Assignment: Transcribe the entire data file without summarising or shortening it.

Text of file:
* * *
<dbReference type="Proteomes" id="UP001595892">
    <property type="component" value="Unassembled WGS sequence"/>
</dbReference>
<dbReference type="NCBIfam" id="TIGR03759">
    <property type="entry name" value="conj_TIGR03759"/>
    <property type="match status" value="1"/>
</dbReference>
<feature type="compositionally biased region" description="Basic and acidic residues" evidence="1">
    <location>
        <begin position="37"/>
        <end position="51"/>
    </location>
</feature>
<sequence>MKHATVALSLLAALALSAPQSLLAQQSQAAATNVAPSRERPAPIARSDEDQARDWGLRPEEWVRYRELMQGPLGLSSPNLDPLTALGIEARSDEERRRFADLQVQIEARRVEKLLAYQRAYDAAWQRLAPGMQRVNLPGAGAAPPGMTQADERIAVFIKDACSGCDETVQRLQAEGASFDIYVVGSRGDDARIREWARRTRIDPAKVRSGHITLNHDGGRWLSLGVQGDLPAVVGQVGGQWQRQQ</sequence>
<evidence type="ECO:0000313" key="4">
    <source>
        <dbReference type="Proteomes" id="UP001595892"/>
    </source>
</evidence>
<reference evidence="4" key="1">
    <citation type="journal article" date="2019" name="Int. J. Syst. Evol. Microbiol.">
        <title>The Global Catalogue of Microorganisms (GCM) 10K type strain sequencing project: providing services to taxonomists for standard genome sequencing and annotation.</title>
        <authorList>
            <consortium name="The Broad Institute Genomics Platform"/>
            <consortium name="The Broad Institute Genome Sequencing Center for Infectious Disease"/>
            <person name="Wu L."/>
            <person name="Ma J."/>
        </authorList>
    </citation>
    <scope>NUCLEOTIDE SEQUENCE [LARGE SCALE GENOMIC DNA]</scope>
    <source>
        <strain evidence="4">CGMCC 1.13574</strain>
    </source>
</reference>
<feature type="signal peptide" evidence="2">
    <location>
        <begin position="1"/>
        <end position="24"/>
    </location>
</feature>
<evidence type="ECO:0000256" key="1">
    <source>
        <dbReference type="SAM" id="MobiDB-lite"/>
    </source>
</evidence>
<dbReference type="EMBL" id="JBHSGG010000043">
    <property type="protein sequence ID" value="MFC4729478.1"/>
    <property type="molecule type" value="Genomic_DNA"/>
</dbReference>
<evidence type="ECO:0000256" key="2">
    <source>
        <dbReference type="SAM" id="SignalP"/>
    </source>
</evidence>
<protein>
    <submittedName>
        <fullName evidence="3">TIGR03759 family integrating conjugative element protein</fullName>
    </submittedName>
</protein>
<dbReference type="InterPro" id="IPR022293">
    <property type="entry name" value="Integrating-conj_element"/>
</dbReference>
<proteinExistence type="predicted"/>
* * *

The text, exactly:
<dbReference type="Proteomes" id="UP001595892">
    <property type="component" value="Unassembled WGS sequence"/>
</dbReference>
<dbReference type="NCBIfam" id="TIGR03759">
    <property type="entry name" value="conj_TIGR03759"/>
    <property type="match status" value="1"/>
</dbReference>
<feature type="compositionally biased region" description="Basic and acidic residues" evidence="1">
    <location>
        <begin position="37"/>
        <end position="51"/>
    </location>
</feature>
<sequence>MKHATVALSLLAALALSAPQSLLAQQSQAAATNVAPSRERPAPIARSDEDQARDWGLRPEEWVRYRELMQGPLGLSSPNLDPLTALGIEARSDEERRRFADLQVQIEARRVEKLLAYQRAYDAAWQRLAPGMQRVNLPGAGAAPPGMTQADERIAVFIKDACSGCDETVQRLQAEGASFDIYVVGSRGDDARIREWARRTRIDPAKVRSGHITLNHDGGRWLSLGVQGDLPAVVGQVGGQWQRQQ</sequence>
<evidence type="ECO:0000313" key="4">
    <source>
        <dbReference type="Proteomes" id="UP001595892"/>
    </source>
</evidence>
<reference evidence="4" key="1">
    <citation type="journal article" date="2019" name="Int. J. Syst. Evol. Microbiol.">
        <title>The Global Catalogue of Microorganisms (GCM) 10K type strain sequencing project: providing services to taxonomists for standard genome sequencing and annotation.</title>
        <authorList>
            <consortium name="The Broad Institute Genomics Platform"/>
            <consortium name="The Broad Institute Genome Sequencing Center for Infectious Disease"/>
            <person name="Wu L."/>
            <person name="Ma J."/>
        </authorList>
    </citation>
    <scope>NUCLEOTIDE SEQUENCE [LARGE SCALE GENOMIC DNA]</scope>
    <source>
        <strain evidence="4">CGMCC 1.13574</strain>
    </source>
</reference>
<feature type="signal peptide" evidence="2">
    <location>
        <begin position="1"/>
        <end position="24"/>
    </location>
</feature>
<evidence type="ECO:0000256" key="1">
    <source>
        <dbReference type="SAM" id="MobiDB-lite"/>
    </source>
</evidence>
<dbReference type="EMBL" id="JBHSGG010000043">
    <property type="protein sequence ID" value="MFC4729478.1"/>
    <property type="molecule type" value="Genomic_DNA"/>
</dbReference>
<evidence type="ECO:0000256" key="2">
    <source>
        <dbReference type="SAM" id="SignalP"/>
    </source>
</evidence>
<protein>
    <submittedName>
        <fullName evidence="3">TIGR03759 family integrating conjugative element protein</fullName>
    </submittedName>
</protein>
<dbReference type="InterPro" id="IPR022293">
    <property type="entry name" value="Integrating-conj_element"/>
</dbReference>
<proteinExistence type="predicted"/>